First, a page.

Review: Vivien Horler (2014)
The Collected works of AJ Fikry (Little, Brown)*
This is one of those books you put down with a regretful “aaah”.
AJ Fikry runs Island Books on a Massachusetts island, and has stuck up a sign over the door that reads: “No man is an island; every book is a world.”
But in fact AJ has become something of an island; ever since his pregnant wife Nic died in a car crash he has lost his zest for life. Surly to his customers, he spends his evenings drinking himself to sleep. Nothing matters.
He does have one treasure though: a first edition of Edgar Allan Poe’s Tamerlane. Copies sell for around $400 000, and his plan is to auction it off in a couple of years, close the bookshop and retire.
One morning a hungover AJ wakes up to find the Tamerlane missing from its climate-controlled box. He reports it to the police, but the investigation runs into a dead end. He knows his pension is gone.
He tries to get his life back on track and starts running, deciding that since he now has nothing worth stealing, he won’t lock the shop. And one evening he comes home to find a toddler has been abandoned in the children’s section, with a note from the mother. She says she can no longer look after the little girl, and she wants her to grow up to be a reader, among books, and “among people who care about those kinds of things”.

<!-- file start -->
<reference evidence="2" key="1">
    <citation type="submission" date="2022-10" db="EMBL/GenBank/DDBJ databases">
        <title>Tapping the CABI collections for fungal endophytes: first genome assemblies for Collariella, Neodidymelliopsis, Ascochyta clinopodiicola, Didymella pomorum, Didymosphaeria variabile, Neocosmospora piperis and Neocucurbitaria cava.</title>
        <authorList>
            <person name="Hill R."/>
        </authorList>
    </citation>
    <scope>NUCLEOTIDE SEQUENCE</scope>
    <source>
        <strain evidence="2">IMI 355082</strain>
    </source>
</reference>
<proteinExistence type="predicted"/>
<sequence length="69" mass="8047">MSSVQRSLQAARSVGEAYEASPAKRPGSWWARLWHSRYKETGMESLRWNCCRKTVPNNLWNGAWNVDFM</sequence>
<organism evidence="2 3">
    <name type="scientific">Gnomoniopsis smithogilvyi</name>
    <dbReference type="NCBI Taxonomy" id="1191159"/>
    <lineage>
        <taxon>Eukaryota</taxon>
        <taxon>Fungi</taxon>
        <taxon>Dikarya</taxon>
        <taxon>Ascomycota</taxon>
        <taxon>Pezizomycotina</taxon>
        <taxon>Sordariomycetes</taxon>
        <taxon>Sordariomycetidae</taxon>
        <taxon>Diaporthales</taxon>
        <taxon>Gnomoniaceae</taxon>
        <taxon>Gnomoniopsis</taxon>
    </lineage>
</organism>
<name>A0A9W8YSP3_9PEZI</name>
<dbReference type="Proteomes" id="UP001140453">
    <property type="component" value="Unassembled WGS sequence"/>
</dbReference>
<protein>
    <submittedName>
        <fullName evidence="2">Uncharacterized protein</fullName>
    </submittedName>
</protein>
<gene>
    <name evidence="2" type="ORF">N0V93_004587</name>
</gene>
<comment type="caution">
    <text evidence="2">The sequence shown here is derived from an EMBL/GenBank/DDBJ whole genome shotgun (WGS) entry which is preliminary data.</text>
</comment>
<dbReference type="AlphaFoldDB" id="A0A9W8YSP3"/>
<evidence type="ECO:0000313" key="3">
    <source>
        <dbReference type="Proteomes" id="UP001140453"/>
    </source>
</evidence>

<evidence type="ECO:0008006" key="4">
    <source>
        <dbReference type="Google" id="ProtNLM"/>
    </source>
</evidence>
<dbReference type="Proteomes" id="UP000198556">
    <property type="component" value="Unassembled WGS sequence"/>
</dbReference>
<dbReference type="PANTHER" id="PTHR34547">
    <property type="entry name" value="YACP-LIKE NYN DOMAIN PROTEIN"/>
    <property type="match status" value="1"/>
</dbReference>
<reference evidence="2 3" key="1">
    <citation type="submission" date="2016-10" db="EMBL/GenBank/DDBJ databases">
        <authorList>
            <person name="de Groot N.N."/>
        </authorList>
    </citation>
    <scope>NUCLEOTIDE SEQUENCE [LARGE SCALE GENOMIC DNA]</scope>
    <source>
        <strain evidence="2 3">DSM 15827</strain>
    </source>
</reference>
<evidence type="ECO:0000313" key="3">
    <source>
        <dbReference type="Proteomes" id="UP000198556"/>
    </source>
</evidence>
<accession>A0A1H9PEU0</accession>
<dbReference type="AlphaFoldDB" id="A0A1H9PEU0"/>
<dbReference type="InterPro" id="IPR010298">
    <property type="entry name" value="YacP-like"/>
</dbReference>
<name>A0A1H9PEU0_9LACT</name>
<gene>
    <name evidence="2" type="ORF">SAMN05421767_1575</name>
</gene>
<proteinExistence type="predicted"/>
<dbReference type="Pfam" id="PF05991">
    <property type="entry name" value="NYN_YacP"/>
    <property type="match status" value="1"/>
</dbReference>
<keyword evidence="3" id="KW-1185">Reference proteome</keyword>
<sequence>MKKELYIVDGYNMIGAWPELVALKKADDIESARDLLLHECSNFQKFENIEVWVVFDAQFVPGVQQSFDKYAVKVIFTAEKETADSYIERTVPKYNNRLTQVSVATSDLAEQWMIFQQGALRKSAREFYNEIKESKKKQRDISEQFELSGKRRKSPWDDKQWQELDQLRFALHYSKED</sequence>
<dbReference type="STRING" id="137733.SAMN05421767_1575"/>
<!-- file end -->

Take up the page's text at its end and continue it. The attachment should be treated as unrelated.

And so AJ, to his astonishment and after a few bureaucratic hurdles, becomes a dad and is, partly through baby Maya, absorbed into the life of the community.
There is more – he falls for a publisher’s rep. Books have brought love back into AJ’s life.
But of course there are things that can tilt a life off course, even a life built on books and love.
This is a book for readers, full of allusions and references. It’s also utterly charming, lightly written, and a thoroughly recommended read. – VIVIEN HORLER, Weekend Argus on Sunday, June 15, 2014
(Also published as The Storified Life of A J Fikry)